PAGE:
And for those that ask how we can talk about nuclear disarmament when North Korea and the USA are engaged in threat and counter-threat, we say this is  precisely the time to engage in dialogue, to reduce tensions and lay the groundwork for broader disarmament negotiations.

Photo credit: ICAN

Original post is on: www.ceasefire.ca

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Awe, humility and gratitude   Leave a comment

The words, “awe, humility and gratitude” are frequently used as “spiritual” terms. But what does it mean when they are used by a well-known environmentalist in a reflection on life?

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Could it be a “spiritual, but not religious” moment?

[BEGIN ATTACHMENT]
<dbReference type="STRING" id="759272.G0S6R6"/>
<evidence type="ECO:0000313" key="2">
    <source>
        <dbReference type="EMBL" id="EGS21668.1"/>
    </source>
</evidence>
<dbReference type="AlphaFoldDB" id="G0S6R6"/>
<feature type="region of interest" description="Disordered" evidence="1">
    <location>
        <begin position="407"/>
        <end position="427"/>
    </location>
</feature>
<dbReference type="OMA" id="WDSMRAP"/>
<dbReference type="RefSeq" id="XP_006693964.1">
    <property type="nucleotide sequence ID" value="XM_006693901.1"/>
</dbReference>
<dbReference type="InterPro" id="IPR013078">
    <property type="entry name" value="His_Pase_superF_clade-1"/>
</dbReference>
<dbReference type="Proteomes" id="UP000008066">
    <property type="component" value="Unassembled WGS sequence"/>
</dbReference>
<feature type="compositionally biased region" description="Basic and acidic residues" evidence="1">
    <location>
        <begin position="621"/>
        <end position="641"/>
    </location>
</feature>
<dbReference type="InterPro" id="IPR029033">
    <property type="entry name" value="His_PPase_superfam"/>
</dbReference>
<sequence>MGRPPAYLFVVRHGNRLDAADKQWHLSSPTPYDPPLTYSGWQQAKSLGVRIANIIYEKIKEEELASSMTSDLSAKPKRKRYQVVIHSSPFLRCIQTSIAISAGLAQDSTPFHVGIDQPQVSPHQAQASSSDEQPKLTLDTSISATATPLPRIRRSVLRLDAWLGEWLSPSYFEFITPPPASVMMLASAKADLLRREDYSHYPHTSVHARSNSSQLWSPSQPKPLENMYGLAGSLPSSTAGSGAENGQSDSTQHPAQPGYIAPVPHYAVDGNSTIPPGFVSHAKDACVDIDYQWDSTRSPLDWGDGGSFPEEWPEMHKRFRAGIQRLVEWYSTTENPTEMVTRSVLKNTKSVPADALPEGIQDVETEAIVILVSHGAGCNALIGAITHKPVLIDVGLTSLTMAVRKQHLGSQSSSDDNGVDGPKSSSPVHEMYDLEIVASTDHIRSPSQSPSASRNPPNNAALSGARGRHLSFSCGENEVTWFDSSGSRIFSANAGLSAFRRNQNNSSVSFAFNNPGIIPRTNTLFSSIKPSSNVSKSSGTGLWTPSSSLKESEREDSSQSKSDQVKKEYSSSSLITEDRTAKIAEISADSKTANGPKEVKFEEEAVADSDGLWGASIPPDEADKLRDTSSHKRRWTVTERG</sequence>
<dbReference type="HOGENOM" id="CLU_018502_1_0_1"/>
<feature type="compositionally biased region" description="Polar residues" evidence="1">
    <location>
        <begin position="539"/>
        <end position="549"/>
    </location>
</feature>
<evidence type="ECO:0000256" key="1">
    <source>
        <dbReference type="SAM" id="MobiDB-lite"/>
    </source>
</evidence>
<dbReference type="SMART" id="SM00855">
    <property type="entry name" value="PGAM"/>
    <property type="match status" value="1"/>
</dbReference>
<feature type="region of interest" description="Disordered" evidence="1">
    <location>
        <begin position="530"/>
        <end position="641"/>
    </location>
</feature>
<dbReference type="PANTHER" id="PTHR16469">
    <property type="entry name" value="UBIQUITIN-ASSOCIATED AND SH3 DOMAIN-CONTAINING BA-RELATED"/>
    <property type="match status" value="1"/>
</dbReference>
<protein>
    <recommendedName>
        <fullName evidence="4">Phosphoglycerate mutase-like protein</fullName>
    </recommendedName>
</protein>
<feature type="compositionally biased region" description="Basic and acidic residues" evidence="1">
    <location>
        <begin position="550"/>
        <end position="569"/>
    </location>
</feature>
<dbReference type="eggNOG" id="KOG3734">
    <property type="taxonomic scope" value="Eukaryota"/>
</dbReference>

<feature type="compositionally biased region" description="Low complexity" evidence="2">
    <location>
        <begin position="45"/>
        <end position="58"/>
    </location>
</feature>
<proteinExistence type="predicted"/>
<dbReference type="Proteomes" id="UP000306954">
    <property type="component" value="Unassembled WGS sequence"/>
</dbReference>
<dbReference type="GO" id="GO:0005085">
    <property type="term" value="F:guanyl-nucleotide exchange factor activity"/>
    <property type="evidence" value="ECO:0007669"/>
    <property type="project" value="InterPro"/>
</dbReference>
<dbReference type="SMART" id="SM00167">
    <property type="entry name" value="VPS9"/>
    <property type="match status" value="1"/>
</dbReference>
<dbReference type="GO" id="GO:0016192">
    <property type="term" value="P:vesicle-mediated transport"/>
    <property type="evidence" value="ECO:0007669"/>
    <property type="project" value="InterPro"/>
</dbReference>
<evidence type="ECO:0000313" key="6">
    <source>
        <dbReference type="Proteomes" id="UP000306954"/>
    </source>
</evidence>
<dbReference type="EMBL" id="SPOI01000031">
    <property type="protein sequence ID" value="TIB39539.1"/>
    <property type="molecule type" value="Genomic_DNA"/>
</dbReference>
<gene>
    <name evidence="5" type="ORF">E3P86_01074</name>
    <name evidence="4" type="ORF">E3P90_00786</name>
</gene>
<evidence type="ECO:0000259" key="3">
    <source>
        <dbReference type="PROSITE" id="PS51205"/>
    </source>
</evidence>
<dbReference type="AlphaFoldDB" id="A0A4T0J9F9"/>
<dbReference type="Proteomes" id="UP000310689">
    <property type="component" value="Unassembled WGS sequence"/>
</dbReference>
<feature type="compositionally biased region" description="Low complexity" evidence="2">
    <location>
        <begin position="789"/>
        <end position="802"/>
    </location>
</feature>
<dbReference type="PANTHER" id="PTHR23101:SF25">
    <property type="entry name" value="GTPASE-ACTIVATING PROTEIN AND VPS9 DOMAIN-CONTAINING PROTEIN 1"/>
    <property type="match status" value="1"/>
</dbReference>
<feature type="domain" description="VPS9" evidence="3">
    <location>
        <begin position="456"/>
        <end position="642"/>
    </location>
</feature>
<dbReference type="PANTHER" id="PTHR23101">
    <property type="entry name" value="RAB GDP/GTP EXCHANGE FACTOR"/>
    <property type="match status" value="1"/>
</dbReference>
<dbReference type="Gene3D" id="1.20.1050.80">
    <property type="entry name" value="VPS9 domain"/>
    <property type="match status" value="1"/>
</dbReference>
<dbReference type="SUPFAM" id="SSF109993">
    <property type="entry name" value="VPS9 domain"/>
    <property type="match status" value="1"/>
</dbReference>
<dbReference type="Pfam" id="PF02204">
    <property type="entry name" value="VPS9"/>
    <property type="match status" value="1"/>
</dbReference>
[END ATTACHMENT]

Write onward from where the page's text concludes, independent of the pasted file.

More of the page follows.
If you’re wondering, check out the blog post by one of Canada’s prominent environmentalists, David Suzuki, at:

http://www.davidsuzuki.org/blogs/science-matters/2017/09/environmentalism-is-a-way-of-being-not-a-discipline/

 

 

 

Charlottesville, Empathy and Love   Leave a comment

Philosopher Charles Taylor has labelled our time as, “A Secular Age”, while Jeremy Rifkin has described our time as moving towards, “The Empathic Civilization”.

How does what happened in Charlottesville on August 12, 2017 fit with these descriptions, and with the deep-in-the-heart human desire to love each other?

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Sunrise at Cape Spear – a new day begins in North America!

Vancouver journalist  Emilee Gilpin spoke with local anti-racist artists and activists Carol Martin, Harsha Walia, Kim Villagante, Jaye Simpson and Adrian Long about Charlottesville, and a planned counter-racist rally at Vancouver City Hall, which could see over 3,000 attendees. Gilpin asked them how they access empathy and love amidst violence, chaos and rage.